Other species of fish whose ear bones are considered lucky charms or are called lucky stones are the Buffalo Fish (Ictiobus spp.), the Blue Catfish (Ictalurus Furcatus), the Channel Catfish (Ictalurus Punctatus), and the Flathead or Opelousa Catfish (Pylodictis Olivaris).
Lucky stones are especially valued as charms for money luck, for better business, and for getting the advantage in gambling and games of chance. They may be carried loose in a pocket or wrapped or tied in a mojo hand.
The Catfish otolith, due to the name "Cat" and its relationship to sexual terms like "Cathouse" and "Pussy," is additionally thought to bring special luck to prostitutes and women gamblers.
Here's how to make an effective Lucky Stone Mojo. It is my own work, based on a gambler's hand that Rev. Hyatt learned about in 1938 from Informant #958, a root doctor in Memphis, Tennessee:
Cut out two small, circular disks of chamois leather and whip-stitch them together half-way. Sandwich a silver dime between a pair of lucky fishhead rocks, filling in and surrounding them with softened Lakshmi Dhoop incense into which you have embedded Grains of Paradise. Whip-stitch the mojo tight and dress the leather cover with Double Luck Perfume. Keep it oiled and fed, and wear it in your pocket for gambling luck.
The following documentation on the varied rites for collecting and using Lucky Stone Fish Head Bones comes from "Hoodoo - Conjuration - Witchcraft - Rootwork," a 5-volume, 4766-page collection of folkloric material gathered by Harry Middleton Hyatt, primarily between 1935 and 1939.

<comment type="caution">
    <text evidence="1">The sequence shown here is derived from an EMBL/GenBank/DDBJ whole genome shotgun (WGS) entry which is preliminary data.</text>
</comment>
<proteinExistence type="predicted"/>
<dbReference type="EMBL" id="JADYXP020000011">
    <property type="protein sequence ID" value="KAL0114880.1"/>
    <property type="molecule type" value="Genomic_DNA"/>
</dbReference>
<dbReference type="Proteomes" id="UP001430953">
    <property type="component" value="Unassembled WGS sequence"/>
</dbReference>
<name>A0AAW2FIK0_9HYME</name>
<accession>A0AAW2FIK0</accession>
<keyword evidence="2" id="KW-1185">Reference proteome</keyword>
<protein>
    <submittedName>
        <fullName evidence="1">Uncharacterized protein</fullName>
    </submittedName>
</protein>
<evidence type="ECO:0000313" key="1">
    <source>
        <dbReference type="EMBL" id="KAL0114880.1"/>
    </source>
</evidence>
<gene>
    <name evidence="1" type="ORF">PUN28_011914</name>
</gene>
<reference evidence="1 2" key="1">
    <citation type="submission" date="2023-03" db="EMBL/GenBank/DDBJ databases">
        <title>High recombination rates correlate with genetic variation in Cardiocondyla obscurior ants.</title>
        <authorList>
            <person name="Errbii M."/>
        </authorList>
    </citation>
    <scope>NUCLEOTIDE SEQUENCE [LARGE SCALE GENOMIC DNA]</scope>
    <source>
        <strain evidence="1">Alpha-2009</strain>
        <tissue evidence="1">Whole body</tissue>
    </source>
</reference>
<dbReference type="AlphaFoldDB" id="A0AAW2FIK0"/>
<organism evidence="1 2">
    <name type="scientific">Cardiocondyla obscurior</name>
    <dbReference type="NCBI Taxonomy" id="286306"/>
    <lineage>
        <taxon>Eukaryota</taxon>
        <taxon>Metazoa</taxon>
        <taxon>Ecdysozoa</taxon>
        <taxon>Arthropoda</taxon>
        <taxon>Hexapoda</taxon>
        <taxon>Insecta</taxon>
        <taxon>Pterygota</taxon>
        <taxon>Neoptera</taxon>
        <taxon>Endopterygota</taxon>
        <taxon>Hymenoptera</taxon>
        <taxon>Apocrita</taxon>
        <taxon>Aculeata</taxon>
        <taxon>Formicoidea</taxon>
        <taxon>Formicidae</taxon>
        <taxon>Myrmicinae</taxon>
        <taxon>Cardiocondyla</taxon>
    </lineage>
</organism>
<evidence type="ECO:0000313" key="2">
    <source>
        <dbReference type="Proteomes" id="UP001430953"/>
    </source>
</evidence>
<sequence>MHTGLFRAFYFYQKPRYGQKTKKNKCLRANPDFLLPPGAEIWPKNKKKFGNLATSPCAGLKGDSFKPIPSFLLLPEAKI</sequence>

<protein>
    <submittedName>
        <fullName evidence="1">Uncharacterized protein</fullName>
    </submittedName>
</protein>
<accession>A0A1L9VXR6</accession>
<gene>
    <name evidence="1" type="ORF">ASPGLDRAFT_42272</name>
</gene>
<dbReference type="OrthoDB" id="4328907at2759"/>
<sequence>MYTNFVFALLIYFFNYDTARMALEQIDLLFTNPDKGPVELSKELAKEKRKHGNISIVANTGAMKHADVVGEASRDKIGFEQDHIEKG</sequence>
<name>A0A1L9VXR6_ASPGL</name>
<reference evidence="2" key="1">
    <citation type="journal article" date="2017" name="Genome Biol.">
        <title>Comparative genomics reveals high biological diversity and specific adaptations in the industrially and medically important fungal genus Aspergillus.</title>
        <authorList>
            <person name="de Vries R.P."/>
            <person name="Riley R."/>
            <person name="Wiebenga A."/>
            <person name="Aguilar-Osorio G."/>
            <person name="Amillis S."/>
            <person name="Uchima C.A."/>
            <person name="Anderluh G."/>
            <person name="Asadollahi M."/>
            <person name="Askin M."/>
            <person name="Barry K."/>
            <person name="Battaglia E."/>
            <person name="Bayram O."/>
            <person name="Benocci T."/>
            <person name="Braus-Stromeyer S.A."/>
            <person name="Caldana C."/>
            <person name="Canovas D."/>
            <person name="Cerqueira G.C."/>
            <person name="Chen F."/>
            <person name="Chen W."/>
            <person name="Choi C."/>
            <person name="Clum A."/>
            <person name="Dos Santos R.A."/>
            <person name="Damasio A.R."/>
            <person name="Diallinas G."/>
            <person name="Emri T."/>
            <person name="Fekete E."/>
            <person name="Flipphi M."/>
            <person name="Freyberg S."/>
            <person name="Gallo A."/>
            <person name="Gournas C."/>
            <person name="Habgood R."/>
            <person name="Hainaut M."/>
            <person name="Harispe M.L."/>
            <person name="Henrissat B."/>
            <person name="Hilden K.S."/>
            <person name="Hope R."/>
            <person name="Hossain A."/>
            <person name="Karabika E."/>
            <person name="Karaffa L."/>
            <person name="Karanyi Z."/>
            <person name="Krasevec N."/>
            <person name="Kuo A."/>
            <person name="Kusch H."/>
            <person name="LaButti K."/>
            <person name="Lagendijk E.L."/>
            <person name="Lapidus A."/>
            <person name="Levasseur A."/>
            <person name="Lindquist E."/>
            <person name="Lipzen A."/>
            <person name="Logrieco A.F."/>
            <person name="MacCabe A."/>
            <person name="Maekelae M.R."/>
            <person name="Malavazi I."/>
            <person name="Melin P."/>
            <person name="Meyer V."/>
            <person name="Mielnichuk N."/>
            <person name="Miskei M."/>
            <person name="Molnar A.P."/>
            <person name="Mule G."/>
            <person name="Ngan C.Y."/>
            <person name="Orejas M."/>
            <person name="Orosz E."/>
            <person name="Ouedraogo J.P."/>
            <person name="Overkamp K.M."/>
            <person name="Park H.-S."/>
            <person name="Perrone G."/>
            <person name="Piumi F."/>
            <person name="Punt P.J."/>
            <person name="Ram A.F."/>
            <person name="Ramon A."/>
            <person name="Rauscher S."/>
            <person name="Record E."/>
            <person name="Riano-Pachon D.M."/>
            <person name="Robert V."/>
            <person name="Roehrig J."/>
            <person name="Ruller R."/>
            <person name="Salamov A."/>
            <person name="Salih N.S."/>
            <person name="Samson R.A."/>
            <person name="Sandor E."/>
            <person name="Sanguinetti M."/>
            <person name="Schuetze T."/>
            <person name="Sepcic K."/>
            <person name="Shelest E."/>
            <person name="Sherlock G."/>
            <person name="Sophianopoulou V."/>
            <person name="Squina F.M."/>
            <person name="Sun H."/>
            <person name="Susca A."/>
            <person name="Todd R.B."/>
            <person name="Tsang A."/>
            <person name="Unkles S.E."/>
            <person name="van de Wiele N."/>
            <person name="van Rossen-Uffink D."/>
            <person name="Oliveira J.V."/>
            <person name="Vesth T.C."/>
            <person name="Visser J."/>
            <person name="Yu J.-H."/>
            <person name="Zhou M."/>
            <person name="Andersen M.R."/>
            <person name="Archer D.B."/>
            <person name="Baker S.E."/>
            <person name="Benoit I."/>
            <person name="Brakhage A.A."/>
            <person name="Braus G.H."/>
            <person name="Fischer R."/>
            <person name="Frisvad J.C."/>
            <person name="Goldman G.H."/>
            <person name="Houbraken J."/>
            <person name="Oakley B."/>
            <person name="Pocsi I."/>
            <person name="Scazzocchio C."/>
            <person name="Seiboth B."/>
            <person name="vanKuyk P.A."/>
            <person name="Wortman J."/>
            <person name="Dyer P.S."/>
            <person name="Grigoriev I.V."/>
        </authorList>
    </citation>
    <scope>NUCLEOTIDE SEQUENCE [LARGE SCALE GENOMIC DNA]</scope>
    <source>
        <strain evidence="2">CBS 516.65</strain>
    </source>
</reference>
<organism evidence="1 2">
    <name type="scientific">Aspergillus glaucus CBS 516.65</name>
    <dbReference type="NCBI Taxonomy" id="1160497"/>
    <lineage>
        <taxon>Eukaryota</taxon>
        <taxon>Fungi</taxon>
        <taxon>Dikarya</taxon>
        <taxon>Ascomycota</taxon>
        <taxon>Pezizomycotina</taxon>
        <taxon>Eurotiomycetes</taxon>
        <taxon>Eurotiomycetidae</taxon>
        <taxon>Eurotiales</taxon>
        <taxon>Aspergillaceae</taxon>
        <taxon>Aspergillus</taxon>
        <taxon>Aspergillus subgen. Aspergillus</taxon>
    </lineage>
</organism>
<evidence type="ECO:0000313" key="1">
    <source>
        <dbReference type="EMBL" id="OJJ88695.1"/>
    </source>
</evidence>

Charleston, South Carolina; Informant #525:
"There's a fish; he's got two stones in his head. Out of them two stones, you want to be sure when you open him to get the right-hand stone. There's two white stones. You'll take that right-hand stone and you'll put it in yur pocket and put some Red Pepper with it --put Red Pepper with that right-hand stone. And take the left-hand stone and take a handful of Sulphur, nothing but Sulphur, and you'll wrap that up good and hide it and put it down by your bed -- on the left corner of your bed, or the north corner of your bed, inside of your mattress. But the right-hand stone, you want to tote that -- it gains everything you want and everything you go after. Actually, you got to get it."
Memphis, Tennessee; Informant #925:
"The Gaspergou -- you know there's two rocks in his head. That's a fish. You get that fish anywhere out the river. It looks like the Buffalo [Buffalo Fish]. You have to look close to see it's not Buffalo. Some people sell them for Buffaloes that don't know the difference. It's a Gaspergou. The rock out of -- those two rocks out of his head, wearing them in the pocket is supposed to be lucky." [This is the fresh-water Drumfish (Aplodinatus grunniens) of the Great Lakes and Mississippi Valley. weight up to 50 lbs. Gaspergou, similar to the French Gasparot (a kind of Herring), is the local name in Louisiana.]
Memphis, Tennessee; Informant #958: